After Senator Obama gave a speech in Berlin, Germany on July 24, 2008, NBC news anchor Brian Williams reported that ‘If the elections were held today, Barrack Obama Could sail to victory by a margin of 70% or more as President of Germany, perhaps all of Europe,” that is high praise for a candidate, although Williams did add that, “the only problem is Senator Obama is running for President of the United States” (“Obama’s Trip”).
In a rare moment of insight by the press, they actually began to question their own motives in giving Senator Obama so much overt exposure. Chicago Tribune columnist John Kass wrote, “Reporters are generally biased toward Obama…This situation continues on his overseas campaign trip. TV anchors were all but ululating…at his approach, desperate for interviews after he sank that three-point shot in front of American troops and hit nothing but net ” (“Amid Charges”). Later the same day, Lou Dobbs of CNN, read a series of viewer emails during his newscast, that were suggesting the same general feeling: “I thought the media was supposed to be unbiased,” wrote one viewer. “When did the media elect Obama?” added another. Yet another called it “the worst one-sided coverage I have ever seen” (as cited in “Amid Charges”).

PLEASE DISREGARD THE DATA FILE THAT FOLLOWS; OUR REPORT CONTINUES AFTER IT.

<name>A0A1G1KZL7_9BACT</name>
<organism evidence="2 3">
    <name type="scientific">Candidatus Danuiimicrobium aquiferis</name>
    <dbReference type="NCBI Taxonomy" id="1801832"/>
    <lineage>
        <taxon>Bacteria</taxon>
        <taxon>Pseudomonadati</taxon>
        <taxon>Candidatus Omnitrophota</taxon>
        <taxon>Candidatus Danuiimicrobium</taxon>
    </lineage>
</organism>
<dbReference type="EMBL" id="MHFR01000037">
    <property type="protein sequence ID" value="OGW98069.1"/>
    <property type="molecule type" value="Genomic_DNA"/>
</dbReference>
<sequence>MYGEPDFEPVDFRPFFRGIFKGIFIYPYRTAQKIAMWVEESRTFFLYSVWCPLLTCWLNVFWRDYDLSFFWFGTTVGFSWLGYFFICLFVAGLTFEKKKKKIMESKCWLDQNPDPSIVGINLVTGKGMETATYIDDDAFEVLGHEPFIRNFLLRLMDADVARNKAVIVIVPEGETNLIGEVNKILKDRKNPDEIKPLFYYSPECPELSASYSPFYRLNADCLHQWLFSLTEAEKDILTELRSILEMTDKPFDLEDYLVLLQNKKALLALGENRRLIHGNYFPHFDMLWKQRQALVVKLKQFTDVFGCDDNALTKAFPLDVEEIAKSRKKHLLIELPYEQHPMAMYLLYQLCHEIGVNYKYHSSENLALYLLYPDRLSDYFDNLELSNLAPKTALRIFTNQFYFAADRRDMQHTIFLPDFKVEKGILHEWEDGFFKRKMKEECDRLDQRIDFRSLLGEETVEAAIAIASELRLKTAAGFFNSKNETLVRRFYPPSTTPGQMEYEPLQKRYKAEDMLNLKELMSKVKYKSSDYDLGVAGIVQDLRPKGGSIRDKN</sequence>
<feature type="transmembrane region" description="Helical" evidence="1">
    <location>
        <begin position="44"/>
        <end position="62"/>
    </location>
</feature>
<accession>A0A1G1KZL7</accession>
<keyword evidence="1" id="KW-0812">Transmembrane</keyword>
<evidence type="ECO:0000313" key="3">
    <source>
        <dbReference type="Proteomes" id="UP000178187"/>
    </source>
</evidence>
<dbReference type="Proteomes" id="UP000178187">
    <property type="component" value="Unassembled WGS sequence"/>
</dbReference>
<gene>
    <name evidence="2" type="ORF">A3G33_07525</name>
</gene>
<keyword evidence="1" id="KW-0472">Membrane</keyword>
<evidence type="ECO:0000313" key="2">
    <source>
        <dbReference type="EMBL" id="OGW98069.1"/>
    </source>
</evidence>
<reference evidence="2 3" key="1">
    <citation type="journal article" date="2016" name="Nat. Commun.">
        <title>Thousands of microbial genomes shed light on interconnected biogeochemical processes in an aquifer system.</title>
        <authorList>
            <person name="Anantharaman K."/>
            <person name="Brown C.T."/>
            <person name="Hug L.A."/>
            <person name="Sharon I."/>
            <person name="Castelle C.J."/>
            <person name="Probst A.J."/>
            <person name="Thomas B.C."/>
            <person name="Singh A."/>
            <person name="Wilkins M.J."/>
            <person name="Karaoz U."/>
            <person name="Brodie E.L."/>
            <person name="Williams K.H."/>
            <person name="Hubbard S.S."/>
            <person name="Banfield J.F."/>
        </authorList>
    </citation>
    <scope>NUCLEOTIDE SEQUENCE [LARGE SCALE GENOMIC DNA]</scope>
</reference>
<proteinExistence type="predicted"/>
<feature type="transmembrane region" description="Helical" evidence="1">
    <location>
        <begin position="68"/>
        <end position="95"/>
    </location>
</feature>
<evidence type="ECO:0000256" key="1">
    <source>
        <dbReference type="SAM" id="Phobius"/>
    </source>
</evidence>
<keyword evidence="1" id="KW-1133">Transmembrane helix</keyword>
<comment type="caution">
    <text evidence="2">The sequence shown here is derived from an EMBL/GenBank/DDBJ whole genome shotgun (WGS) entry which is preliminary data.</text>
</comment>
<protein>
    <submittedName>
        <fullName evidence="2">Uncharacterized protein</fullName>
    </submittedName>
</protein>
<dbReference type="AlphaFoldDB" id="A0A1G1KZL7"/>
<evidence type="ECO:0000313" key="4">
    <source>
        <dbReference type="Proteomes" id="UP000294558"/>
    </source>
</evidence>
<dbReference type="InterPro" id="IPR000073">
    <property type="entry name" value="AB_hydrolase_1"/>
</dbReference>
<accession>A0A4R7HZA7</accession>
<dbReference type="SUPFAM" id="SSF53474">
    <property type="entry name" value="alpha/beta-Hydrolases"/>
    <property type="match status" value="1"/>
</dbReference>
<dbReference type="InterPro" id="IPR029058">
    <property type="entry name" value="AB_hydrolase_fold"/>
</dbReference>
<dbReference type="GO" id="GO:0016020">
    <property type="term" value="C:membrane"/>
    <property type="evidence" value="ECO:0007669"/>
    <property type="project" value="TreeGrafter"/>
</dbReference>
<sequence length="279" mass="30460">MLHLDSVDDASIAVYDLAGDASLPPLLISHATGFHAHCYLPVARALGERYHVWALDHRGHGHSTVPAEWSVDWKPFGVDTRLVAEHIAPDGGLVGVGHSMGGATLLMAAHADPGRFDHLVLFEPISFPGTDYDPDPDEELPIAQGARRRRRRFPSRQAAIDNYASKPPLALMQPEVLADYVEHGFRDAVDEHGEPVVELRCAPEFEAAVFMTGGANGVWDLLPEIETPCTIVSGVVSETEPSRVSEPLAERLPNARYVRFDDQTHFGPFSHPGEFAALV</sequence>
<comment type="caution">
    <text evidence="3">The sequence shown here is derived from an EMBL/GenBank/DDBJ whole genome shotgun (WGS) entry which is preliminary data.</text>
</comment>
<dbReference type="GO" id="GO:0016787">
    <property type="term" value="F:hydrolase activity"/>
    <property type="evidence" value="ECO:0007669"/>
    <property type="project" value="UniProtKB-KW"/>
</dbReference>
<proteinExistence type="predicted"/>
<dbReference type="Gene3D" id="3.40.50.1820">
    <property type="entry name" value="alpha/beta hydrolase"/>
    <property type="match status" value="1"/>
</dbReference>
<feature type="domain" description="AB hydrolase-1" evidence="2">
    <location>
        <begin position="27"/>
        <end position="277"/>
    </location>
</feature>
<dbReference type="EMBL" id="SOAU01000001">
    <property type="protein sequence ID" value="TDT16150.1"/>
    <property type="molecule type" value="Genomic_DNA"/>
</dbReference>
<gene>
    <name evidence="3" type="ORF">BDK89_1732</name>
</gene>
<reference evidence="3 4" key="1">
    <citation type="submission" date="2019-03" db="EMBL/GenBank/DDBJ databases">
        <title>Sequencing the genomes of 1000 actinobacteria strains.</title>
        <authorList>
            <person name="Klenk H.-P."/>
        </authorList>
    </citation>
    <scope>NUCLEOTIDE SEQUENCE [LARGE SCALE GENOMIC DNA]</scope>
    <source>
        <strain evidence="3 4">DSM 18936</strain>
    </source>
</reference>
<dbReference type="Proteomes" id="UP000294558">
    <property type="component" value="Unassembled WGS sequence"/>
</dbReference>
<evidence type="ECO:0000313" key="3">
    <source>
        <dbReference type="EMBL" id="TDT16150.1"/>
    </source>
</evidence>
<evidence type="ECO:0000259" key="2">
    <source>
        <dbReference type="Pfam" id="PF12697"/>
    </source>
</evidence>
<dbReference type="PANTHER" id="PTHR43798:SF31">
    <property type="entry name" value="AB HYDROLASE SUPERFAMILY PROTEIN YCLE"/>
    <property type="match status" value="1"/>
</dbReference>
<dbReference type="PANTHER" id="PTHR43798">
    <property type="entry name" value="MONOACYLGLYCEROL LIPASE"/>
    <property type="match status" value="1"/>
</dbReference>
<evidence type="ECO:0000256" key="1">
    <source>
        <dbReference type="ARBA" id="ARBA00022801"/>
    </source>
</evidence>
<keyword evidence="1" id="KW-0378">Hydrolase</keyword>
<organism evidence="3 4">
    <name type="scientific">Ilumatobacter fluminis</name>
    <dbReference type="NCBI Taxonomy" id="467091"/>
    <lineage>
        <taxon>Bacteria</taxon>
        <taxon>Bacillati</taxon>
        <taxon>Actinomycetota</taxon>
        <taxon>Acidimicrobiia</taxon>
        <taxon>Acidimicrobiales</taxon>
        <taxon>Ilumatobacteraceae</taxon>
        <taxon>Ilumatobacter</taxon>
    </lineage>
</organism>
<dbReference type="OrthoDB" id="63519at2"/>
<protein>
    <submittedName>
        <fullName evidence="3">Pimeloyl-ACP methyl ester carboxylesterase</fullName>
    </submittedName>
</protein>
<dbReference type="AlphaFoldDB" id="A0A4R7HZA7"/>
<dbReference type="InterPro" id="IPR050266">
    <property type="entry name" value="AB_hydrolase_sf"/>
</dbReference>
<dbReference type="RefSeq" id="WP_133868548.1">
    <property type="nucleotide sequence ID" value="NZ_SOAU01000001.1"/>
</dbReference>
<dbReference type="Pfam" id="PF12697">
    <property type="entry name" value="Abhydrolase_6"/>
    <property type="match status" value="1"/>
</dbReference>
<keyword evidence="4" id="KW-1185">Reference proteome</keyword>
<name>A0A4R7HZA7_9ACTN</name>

Public perception obviously shows that the majority of people believe the media to be biased towards Senator Obama. In fact, a poll undertaken by Pew Research (2008) shows that nearly half (48%) of respondents felt that they had heard too much about Senator Obama in the media, and actually thought he was being dramatically “overexposed” (“Obama Fatigue”).
Comparatively, the same poll had only 26% of respondents saying they were tired of hearing about Senator McCain, while 38% said they wanted to hear more about the Republican nominee (“Obama Fatigue”).
Less than two weeks before the Presidential election, Pew Research (2008) released a poll revealing that 70 percent of respondents believe that the media wanted Obama to win the Presidency; only 9 percent said they wanted McCain to win (“Most Voters Say News Media Wants Obama to Win”). This figure, which was derived from the Pew Excellence in Journalism News Coverage Index ( a survey of forty-eight media outlets across five different media sectors), reveals the public’s perception of the news media’s love affair with Barrack Obama.